• Yes, the $m$ should have been outside of the integral, I'll edit it. It doesn't contribute to anything so I just put it in there automatically, lapsus calami. $\lambda$ should be a constant, I think, yes. And that's the way to reproduce the action functional in full. In general, any total derivative doesn't contribute to anything, because if we vary $\int_0^1 [F\mathrm d t + \mathrm d G] = \int_0^1 F\mathrm d t + G(1)-G(0)$, we don't vary the endpoints so these terms drop out. Normalization is conventional, but I'd be wary of normalizing something to 0. Sep 24 '15 at 10:45

Let there be given a curve $\vec{p}(t)$ and a real valued function $L$ with the following arguments: this curve, the time derivative of the curve and the time $t$ itself. Now consider the following integral: $$W\left(\vec{p},\dot{\vec{p}}\right) = \int_{t_1}^{t_2} L\left(\vec{p},\dot{\vec{p}},t\right) dt$$ The integral $W$ is dependent upon the chosen curve $\vec{p}(t)$ ; it is a so-called functional of $\vec{p}$ and $\dot{\vec{p}}$.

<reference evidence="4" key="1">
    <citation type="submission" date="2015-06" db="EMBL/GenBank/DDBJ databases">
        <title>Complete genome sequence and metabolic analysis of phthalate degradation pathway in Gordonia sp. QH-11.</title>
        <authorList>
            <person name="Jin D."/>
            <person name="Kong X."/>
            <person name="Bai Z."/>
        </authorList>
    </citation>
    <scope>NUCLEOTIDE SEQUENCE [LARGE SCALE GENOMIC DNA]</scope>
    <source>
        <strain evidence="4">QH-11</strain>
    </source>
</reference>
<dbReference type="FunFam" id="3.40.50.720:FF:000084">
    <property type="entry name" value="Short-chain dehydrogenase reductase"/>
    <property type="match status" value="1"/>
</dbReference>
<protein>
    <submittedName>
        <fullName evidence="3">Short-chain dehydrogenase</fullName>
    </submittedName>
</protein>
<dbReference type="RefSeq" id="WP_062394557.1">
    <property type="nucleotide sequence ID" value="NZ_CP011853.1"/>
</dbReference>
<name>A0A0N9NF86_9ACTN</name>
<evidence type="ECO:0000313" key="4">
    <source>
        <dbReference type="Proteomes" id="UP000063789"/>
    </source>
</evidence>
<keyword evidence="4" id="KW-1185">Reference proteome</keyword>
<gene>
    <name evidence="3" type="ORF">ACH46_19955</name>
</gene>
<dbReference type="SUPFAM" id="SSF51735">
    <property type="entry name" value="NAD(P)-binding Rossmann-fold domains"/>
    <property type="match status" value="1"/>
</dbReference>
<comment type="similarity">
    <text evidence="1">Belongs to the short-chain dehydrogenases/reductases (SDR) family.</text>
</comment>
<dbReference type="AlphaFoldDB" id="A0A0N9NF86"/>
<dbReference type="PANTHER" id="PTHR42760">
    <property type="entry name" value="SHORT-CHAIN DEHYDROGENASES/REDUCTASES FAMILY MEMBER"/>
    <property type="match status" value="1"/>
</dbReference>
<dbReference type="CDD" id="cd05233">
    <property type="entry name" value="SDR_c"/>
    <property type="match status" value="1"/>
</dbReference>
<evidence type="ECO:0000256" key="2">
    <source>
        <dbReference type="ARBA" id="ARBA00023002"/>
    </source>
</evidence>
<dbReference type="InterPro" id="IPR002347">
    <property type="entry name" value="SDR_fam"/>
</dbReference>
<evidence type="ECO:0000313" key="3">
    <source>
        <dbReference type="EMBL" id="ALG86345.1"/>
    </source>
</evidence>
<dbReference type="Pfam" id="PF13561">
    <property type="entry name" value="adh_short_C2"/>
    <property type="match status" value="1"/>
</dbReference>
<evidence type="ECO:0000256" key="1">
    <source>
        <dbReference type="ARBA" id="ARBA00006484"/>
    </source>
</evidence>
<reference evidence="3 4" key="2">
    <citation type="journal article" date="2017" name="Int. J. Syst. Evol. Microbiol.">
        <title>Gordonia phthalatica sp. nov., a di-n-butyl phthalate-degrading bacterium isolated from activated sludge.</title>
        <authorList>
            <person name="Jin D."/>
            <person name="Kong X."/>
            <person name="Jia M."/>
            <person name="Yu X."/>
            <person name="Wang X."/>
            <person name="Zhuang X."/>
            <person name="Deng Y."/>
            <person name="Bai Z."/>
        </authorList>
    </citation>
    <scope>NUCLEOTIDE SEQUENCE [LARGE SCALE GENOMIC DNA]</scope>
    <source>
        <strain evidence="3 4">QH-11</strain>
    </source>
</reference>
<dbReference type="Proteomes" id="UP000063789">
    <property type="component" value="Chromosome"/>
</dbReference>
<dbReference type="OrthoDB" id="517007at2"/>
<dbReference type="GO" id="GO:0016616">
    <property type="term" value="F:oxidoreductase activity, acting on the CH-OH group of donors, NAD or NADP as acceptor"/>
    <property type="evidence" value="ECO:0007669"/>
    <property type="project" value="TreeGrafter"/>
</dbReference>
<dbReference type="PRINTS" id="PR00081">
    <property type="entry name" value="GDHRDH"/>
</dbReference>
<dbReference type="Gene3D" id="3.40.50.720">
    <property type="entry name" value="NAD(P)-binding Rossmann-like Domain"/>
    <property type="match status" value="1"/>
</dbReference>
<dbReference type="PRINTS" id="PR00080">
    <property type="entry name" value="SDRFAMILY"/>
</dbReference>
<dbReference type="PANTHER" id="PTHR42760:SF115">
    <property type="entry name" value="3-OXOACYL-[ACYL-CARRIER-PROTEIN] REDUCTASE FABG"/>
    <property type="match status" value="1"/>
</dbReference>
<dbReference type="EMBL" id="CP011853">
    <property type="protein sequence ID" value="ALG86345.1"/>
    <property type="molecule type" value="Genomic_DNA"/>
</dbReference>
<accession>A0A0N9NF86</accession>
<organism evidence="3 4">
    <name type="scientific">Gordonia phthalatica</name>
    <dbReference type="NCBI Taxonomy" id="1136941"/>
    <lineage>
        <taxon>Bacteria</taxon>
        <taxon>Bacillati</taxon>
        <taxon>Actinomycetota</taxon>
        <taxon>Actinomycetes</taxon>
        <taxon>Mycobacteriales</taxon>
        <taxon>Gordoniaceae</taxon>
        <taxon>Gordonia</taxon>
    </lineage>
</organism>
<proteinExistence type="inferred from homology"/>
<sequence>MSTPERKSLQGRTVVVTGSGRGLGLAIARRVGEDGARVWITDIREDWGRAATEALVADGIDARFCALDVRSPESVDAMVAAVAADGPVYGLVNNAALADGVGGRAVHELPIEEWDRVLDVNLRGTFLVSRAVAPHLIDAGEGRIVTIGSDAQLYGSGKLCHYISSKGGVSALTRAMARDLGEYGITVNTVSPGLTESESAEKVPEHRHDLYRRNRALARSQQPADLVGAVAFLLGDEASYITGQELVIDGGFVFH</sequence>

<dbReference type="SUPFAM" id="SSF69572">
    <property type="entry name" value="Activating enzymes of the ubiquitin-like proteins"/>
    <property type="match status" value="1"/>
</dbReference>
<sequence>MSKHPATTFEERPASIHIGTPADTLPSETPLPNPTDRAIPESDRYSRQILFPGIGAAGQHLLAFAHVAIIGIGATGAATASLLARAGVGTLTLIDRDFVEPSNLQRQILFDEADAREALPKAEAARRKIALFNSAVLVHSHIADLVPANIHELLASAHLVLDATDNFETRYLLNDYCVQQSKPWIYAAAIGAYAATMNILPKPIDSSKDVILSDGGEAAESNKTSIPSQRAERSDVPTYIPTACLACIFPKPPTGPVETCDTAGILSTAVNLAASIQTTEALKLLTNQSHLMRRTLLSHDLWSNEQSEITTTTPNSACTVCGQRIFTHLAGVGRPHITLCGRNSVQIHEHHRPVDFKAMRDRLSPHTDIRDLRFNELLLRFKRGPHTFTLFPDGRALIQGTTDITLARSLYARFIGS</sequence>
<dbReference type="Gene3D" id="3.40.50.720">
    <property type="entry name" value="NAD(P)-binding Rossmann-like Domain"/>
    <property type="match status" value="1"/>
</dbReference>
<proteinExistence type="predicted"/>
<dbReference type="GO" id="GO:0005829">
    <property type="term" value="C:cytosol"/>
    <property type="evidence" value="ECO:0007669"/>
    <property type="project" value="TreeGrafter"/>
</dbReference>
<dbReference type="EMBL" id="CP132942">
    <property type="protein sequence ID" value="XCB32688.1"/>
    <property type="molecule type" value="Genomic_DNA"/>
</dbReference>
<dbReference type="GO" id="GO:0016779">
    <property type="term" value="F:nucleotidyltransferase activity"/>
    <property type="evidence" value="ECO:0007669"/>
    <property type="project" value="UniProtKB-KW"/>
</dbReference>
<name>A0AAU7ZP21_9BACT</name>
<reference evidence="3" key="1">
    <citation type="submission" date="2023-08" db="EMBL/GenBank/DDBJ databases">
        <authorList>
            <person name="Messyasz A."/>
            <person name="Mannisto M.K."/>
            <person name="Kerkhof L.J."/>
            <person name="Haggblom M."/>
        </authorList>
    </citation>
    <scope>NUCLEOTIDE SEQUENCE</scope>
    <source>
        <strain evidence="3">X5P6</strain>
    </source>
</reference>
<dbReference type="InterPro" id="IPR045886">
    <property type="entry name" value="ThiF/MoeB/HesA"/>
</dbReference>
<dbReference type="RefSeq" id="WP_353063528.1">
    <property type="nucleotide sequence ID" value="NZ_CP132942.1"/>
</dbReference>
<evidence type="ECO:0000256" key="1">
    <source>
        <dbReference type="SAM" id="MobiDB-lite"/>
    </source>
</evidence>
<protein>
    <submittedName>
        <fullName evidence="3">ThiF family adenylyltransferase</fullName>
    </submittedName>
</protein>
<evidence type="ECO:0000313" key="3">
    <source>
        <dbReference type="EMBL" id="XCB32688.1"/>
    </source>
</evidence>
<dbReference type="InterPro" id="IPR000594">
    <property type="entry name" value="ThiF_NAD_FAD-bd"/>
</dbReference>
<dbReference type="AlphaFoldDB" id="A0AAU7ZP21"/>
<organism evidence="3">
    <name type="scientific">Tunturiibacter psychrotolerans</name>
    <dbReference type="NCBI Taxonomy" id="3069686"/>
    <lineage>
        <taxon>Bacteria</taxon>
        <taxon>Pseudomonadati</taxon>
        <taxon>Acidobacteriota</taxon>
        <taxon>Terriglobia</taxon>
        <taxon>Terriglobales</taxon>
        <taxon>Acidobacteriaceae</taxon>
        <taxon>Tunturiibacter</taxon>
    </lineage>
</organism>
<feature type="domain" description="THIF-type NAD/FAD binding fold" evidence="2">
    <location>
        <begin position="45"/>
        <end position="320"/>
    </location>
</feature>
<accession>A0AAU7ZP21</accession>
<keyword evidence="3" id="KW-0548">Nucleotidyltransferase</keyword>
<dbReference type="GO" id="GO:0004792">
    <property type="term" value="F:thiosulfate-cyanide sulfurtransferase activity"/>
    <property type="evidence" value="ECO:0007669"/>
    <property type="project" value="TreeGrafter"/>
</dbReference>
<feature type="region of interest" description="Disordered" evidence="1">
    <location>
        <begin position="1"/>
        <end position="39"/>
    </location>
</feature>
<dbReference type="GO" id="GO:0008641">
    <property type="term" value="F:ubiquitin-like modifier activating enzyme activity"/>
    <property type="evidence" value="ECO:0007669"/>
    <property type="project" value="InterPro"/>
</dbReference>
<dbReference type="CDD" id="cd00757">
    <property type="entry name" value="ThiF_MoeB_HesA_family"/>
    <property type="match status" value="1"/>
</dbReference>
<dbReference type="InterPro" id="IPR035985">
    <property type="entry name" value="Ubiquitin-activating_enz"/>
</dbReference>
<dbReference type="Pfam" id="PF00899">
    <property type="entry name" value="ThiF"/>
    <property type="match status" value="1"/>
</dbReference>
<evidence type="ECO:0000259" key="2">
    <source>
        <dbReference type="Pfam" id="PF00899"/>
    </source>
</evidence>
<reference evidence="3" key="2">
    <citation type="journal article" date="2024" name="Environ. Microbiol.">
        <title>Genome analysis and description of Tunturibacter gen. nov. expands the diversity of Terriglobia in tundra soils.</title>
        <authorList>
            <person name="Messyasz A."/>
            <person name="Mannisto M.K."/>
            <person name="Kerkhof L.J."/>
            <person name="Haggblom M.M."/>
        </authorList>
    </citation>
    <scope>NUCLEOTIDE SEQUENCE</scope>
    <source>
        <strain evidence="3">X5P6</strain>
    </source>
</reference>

We wish to determine for which curves $\vec{p}(t)$ the functional $W(\vec{p},\dot{\vec{p}})$ has an extreme value. But it is not possible to simply take a derivative and put it to zero. So we must do something else.